Latest post from MARKSVEGPLOT – a blog about food and gardening in England”
This week has brought us some bright but extremely cold weather. Night-time temperatures have been about -4 or -5, and day-time ones still in single figures. Fortunately it has been dry and not very windy, with lots of sunshine – the sort of weather often described as “crisp”!
I actually like this type of weather. It is certainly preferable to milder but wet and windy weather. Also, as a gardener, I know that cold weather helps my garden. For a start, the plants expect it. Some plants need a period of very cold weather to produce flowers in the following season. If you are unfamiliar with this, have a look into Vernalization. I know too that prolonged spells of very cold weather help to kill off some of the insect and mollusc pests that inhabit our gardens.
Today, the garden is covered in a thick layer of frost, and despite the sunshine our maximum temperature for today is predicted to be 3C. The droopy and hunched-up posture of the Purple Sprouting Broccoli shows me even from a distance that it is mighty cold outside.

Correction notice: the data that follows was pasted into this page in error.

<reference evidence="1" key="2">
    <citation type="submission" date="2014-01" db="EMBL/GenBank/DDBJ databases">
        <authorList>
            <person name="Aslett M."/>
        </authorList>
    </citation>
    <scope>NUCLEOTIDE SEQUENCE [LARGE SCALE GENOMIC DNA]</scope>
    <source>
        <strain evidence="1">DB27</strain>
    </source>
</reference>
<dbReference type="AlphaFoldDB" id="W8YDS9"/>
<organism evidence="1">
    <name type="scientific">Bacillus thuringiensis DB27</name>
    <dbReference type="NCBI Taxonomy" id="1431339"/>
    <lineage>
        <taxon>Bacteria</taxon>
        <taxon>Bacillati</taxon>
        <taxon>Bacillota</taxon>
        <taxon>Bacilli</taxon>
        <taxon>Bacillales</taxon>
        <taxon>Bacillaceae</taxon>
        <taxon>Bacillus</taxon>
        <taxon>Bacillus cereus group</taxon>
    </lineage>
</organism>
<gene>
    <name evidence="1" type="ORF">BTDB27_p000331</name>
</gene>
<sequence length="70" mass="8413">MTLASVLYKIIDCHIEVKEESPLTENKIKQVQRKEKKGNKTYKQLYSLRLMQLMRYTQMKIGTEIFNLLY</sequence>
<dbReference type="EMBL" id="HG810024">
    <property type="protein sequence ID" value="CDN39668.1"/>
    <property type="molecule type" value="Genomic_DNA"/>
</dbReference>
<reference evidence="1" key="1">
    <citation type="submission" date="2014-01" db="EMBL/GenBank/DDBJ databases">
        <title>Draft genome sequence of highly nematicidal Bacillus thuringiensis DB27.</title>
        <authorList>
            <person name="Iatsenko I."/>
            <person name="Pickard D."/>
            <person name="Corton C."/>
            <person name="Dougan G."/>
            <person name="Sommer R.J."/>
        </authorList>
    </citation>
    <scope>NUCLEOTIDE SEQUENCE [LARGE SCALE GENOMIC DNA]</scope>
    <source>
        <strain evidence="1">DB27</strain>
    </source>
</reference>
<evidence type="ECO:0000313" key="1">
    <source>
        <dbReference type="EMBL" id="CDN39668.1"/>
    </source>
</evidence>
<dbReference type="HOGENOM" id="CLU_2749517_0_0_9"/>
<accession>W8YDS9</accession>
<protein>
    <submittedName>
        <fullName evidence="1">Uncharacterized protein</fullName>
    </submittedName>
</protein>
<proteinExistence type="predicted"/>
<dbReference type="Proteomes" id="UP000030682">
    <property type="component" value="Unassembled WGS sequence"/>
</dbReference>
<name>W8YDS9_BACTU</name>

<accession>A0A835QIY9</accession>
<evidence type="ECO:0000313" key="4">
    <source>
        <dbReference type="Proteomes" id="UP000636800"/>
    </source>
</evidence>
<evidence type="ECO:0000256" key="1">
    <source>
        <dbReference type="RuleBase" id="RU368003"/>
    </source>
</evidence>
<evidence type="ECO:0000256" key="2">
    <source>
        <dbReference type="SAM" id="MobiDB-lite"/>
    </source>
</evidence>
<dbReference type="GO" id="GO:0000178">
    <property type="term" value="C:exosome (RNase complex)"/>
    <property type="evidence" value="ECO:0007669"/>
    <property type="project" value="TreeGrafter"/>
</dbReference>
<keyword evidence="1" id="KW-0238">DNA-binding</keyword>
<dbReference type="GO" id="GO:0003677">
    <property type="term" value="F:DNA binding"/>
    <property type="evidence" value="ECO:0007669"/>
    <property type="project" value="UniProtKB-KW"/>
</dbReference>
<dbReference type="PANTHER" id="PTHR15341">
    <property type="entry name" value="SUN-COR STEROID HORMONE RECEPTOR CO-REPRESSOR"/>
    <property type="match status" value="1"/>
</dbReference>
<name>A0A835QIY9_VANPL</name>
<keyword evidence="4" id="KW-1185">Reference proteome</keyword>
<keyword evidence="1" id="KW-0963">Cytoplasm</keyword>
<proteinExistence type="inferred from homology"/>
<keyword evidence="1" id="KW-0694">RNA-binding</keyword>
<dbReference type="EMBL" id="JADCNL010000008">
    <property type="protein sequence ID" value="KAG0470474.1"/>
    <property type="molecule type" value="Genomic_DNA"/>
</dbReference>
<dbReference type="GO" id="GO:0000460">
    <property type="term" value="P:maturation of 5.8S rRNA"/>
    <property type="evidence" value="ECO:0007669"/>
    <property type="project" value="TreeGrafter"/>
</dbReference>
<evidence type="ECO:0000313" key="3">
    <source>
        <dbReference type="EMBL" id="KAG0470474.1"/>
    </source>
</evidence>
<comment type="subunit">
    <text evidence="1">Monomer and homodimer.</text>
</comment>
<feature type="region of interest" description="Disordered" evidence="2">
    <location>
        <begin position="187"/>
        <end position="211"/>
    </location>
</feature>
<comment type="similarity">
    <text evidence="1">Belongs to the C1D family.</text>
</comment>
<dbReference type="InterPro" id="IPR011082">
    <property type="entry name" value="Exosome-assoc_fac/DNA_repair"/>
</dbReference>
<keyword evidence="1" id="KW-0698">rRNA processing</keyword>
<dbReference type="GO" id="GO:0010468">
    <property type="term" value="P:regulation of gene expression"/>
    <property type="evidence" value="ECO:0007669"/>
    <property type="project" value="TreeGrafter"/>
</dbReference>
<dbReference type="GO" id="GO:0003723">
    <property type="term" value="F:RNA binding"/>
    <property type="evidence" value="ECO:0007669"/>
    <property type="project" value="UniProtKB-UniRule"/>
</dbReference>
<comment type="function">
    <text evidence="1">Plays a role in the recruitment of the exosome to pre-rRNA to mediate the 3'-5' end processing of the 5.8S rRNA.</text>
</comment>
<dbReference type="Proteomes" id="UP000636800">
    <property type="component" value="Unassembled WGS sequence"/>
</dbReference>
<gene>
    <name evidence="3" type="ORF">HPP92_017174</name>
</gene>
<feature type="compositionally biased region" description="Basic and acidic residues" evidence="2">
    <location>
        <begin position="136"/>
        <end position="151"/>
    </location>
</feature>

The leaves are covered in complex patterns of ice crystals:
Funnily enough, although the PSB droops when it gets cold, this Brokali doesn’t:
Earlier today I went out to feed the birds and to refresh the (frozen) water in the bird-bath, and while I was doing this I was bombarded from above by falling berries from my Cockspur Thorn tree, where a couple of Blackbirds were busy stuffing their beaks. Blackbirds and Pigeons seem to love these berries, but they are messy feeders. Pulling one berry off the tree dislodges three or four others, which fall to the ground below:
For some reason, the birds seldom eat berries that have fallen. These ones will probably remain where they fell.
About a fortnight ago I filled my bird-feeder with seeds for the first time since early Summer. During the warmer months I think it is fair to make / let the birds forage for their food, avoiding over-dependency on artificially-provided fare, but in the Winter I think they deserve some help. I now see a steady stream of little birds coming for a free meal. I was particularly pleased to see TWO Nuthatches feeding together one day – no photos though, because they are very wary birds, very difficult to photograph.
To read more articles like this, on Gardening and Gastronomy, please visit * http://marksvegplot.blogspot.com/ *